[0121] In step D6, whether the logic circuit block has reached the end state or not is determined. If the logic circuit block has reached the end state (YES in step D6), the routine proceeds to step D8. Otherwise (NO in step D6), the routine proceeds to step D7. The term “end state” herein refers to the state satisfying the following requirements: the logic circuit block has reached any one of the operation end states as a second state; a change in input/output signal of the input instruction has been completed; and a change in input/output signal of the output instruction extracted in step D4 has been completed. In step D7, operation of one clock is executed to update the state of the logic circuit block. The routine then returns to step D2, and steps D2 to D7 are repeated until the logic circuit state reaches the end state in step D6 (YES in step D6). In step D8, the operation end state that the logic circuit block has reached in step D6 is extracted, and the operation analysis process B4 in FIG. 22 is completed.

[0122] If no response signal to the input instruction is generated, a change in input signal of the input instruction will not be completed. Therefore, the operation analysis process in FIG. 22 may not be completed. In this case, whether the input signal of the input instruction changes or not is determined before or during execution of the operation analysis process in FIG. 22. If the input signal does not change, operation analysis is not conducted or discontinued with a failure report. It should be understood that, if combination of that input instruction and operation start state occurs, the process can be terminated by producing the operation model A3 reporting the error. Hereinafter, the process of producing the operation model A3 by the description converting means 1 will be specifically described. The description converting means 1 herein produces the operation model A3 based on the RT-level model A1 in FIG. 20 and the input/output instruction information A2 in FIG. 21.

[0123] In step B1, the description converting means 1 sets operation start states and operation end states according to the method of FIG. 5. More specifically, the description converting means 1 obtains steady states of the logic circuit block in the same manner as that of the above embodiments. In the illustrated example, the following three states are extracted as steady states: every input signal value in the RT-level model A1 of FIG. 20 is “0” and the register state is “0”, “1”, “2”. These three states may be set as both operation start states and operation end states. However, it is herein assumed that only one of the three states (the state where every input signal value is “0” and the register state is “0”) is set as an operation start state.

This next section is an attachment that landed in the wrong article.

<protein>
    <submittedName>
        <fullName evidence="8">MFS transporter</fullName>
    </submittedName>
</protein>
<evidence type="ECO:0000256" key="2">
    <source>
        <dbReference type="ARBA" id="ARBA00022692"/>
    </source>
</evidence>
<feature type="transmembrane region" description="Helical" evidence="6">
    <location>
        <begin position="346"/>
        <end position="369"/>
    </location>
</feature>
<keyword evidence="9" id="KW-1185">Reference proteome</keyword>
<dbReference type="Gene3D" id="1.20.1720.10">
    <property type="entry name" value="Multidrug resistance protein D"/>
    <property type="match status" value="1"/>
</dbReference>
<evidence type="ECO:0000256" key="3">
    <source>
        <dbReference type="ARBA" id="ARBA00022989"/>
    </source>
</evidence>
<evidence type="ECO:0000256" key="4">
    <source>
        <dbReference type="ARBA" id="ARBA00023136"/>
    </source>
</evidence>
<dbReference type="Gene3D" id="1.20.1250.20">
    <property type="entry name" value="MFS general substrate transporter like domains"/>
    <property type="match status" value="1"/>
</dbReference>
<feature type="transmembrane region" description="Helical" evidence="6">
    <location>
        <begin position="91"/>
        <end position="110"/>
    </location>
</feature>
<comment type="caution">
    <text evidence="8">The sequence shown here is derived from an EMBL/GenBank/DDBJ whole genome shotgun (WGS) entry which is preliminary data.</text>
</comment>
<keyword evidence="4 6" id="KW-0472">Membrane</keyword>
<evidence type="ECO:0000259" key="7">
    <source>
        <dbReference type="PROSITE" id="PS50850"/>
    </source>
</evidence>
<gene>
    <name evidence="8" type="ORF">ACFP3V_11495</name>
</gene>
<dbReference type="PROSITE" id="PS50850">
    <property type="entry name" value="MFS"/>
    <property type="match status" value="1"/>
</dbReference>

[0124] In step B2, the description converting means 1 then selects one instruction from the input/output instruction information A2 in FIG. 21 as an instruction to be analyzed. It is herein assumed that the description converting means 1 selects an input instruction in of information 21 a, and sets the respective arguments of input signals sel, din to “1”. In step B3, the description converting means 1 selects one of the operation start states in step B1 as a first state. Since only one operation start state is set as an operation start state in step B1, the description converting means 1 selects that operation start state as a first state. In step B4, the description converting means 1 analyzes operation of the RT-level model A1 (FIG. 20) for the input instruction in according to the operation analysis method in FIG. 22.

[0125] Hereinafter, the operation analysis process in step B4 will be specifically described with reference to FIG. 22 and FIGS. 23 to 26. FIG. 23 shows input signals produced during the process, FIG. 24 shows output signals, and FIG. 25 show an internal register value.

[0126] First, an output signal value 24 a corresponding to an input signal value 23 a in the operation start state, i.e., an original output signal value, is recorded (step D1). An input signal 23 b is then produced according to the change in signal at the first clock, i.e., the change in signal caused by application of the input instruction in. The input signal 23 b thus produced is applied to the logic circuit block (step D2). An output signal value 24 b at the first clock is then recorded (step D3), and the recorded output signal sequence is examined in order to determine whether a new output instruction is generated or not (step D4). A corresponding output signal has not yet been recognized. Thereafter, a response signal ack of the input instruction in is examined (step D5). The response signal ack has not yet changed. In step D6, it is determined whether the logic circuit block has reached the end state or not. Since the change in input signal has not been completed, the routine proceeds to step D7 (NO in step D6). In step D7, operation of one clock is executed and the internal register value is updated to an internal register value 25 c in order to change the state. It should be noted that the internal register values 25 a, 25 b in FIG. 25 are register values in the operation start state.